Torrey also adds that this trend is not only space-effective, but more energy efficient. “People are much more aware of sustainability,” says Torrey. “If a pharmaceutical company can create a small environment they reduce waste and energy usage.”
Comfort Is King
As the industry moves toward more sterile processing lines, there has been an attendant upswing in the time operators are required to wear clean room garments. As operators are forced to wear garments longer, comfort and ease of use become major factors.
“I would agree with the fact that people are wearing more full—level garments now,” says Torrey. “Comfort is important — if you have an operator who is hot and is uncomfortable and is sweating its part of their protocol that they have to leave. They have to leave the clean room area and cool themselves down and re-gown entirely. Being hot and uncomfortable hurts the bottom line for a manufacturer. It takes the average operator who is gowning certified, between 9 and 12 minutes based on ISPE numbers, to gown themselves properly and get ready for an aseptic environment. If someone has to come out 4 times a day instead of 3 — you are losing, in a 20 person facility, hours of productivity every day. Not only does it add up for the manufacturer but it also adds to the frustration for that operator — it’s not fun to put that stuff on and take it off. The easier it is and the less often they have to do it the happier everyone is.”
“We have designed our A5 Apparel with those concerns in mind, it’s not made with Tyvek. With Tyvek there is no way air can get through it. You get hot and sweaty, and sweat will drip down your nose and your gloves. We’ve created our garments from breathable material that still has excellent filtration - nothing from inside can get through to the clean room environment, but it does allow warm air inside to circulate out. This feature tends to be more comfortable.”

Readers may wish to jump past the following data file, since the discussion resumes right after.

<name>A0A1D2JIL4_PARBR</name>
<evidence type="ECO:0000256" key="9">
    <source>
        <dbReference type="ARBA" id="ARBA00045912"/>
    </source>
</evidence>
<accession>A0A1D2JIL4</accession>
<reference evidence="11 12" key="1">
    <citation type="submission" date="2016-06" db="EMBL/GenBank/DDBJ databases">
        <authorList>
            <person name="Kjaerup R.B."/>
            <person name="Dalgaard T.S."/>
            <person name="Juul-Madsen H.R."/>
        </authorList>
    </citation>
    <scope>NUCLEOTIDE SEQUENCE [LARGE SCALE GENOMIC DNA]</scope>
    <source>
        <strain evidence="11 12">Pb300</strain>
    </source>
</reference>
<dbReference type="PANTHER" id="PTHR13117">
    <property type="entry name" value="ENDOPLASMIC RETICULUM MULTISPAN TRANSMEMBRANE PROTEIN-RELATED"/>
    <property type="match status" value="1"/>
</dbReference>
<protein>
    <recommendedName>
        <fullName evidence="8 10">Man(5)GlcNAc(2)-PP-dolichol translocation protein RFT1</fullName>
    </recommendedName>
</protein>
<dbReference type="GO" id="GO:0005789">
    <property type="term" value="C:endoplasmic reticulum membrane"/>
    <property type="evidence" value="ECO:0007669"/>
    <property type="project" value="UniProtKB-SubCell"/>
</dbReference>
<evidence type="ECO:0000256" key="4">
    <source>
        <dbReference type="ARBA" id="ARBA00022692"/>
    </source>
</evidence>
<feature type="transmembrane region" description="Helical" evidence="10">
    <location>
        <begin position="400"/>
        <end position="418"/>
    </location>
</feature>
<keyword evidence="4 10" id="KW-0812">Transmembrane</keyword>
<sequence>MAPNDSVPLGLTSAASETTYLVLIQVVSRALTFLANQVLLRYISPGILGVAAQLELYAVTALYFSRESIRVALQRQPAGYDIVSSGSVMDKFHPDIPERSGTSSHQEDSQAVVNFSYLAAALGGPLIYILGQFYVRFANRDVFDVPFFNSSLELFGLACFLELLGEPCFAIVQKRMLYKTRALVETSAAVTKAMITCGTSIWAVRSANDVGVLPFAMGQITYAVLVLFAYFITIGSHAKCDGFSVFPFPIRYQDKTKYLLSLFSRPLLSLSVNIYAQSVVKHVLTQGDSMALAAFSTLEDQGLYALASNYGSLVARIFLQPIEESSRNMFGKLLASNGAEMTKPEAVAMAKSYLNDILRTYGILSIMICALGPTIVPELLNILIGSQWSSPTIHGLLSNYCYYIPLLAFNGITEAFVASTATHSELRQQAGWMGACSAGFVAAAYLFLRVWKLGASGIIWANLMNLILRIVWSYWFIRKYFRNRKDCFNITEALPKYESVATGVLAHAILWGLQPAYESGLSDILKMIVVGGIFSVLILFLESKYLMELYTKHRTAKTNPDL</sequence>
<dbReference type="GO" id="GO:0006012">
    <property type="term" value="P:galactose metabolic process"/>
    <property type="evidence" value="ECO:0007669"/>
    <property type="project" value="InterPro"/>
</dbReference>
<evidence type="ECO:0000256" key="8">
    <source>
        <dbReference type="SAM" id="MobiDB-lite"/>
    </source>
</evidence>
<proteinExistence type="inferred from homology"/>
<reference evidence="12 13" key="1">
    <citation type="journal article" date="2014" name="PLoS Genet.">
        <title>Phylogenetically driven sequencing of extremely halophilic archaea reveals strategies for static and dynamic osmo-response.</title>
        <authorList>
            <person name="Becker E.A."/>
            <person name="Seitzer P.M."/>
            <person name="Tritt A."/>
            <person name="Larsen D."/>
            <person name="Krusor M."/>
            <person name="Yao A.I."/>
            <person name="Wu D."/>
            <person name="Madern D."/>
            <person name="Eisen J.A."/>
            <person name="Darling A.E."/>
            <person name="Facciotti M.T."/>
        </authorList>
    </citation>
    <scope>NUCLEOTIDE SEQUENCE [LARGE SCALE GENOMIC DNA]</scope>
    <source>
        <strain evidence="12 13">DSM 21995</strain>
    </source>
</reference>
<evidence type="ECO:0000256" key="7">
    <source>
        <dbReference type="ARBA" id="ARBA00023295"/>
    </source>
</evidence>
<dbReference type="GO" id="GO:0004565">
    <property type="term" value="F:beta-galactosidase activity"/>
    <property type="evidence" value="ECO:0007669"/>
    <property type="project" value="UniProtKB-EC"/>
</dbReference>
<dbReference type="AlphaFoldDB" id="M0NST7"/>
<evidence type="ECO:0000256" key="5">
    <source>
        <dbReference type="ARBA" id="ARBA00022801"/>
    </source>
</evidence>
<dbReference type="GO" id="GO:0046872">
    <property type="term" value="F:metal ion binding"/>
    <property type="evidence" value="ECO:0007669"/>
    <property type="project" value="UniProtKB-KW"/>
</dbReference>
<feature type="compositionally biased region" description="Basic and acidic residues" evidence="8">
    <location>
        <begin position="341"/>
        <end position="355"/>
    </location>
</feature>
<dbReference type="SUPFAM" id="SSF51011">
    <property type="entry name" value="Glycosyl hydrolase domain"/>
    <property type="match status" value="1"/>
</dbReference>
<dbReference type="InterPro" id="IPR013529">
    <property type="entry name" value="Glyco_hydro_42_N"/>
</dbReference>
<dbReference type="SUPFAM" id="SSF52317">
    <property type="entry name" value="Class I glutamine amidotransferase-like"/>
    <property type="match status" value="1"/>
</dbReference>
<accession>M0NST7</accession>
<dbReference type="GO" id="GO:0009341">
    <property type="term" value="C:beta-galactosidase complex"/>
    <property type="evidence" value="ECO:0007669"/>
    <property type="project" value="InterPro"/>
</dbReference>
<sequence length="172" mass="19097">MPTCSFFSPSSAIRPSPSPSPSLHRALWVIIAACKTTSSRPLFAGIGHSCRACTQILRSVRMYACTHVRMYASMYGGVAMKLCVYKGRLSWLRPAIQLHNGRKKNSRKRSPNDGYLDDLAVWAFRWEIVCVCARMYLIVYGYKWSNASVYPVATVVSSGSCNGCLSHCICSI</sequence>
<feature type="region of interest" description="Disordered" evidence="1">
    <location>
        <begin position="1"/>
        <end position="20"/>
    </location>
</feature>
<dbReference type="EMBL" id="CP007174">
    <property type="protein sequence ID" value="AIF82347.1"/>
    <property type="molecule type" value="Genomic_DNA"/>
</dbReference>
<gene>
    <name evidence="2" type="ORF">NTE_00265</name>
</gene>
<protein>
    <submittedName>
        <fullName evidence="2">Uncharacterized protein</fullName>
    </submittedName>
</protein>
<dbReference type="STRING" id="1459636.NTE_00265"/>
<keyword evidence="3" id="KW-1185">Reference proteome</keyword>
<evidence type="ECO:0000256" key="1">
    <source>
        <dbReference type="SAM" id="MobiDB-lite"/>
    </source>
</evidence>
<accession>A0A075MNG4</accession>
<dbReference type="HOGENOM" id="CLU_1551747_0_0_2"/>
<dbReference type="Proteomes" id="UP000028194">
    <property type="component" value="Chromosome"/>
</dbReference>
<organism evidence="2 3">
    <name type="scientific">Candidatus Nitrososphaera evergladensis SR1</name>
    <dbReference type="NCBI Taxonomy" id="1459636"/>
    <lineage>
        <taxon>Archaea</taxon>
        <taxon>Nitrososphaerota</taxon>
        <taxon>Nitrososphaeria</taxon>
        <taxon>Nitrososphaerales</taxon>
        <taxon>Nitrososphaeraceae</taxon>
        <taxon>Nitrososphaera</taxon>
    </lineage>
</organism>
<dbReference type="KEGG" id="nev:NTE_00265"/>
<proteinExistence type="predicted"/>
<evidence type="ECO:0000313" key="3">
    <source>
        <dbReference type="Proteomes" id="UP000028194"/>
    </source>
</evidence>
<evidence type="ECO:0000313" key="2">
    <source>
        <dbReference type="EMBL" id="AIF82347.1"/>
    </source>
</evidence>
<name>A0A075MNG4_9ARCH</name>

Torrey also points out that with the A5 donning is much easier as the garment is folded inside out. The A5 also features a blue garment seam which indicates to the operator where its safe to touch. In addition, the arms and legs are snapped up, which makes it easier to put on as the garment doesn’t touch floor. “The garments are kind of accordion packed,” says Torrey. “Snaps release as you put your leg through, making it easier on operators.”
Seems like everyone is really concerned where the FDA and European regulatory bodies will go with their next step on “cracking down” on manufacturing,” says Torrey. "They want to make sure that their voice is heard and I think people are concerned that what that’s going to mean is more regulation and more warning letters.” She continues, “All of sudden what was good enough is now being questioned, or what has worked so far is being questioned. People are concerned that their practices, while they may not haven caused any issues in the past, could potentially cause future contamination, so they are really trying to understand what they can do to mitigate future issues.”
Torrey says that as far as clean garments are concerned many pharmaceutical companies are starting to see that they can take the same items from the same manufacturer, and know that the packaging and manufacturing specs are global. “It doesn’t matter where it’s going,” says Torrey. “It’s the same protocol across the board, and certificates are available to document it.”
Since pharma companies operate internationally, they are assured that their clean room garments will have the same quality worldwide.
“It gives them self-assurance, so when the FDA needs documentation they have it.”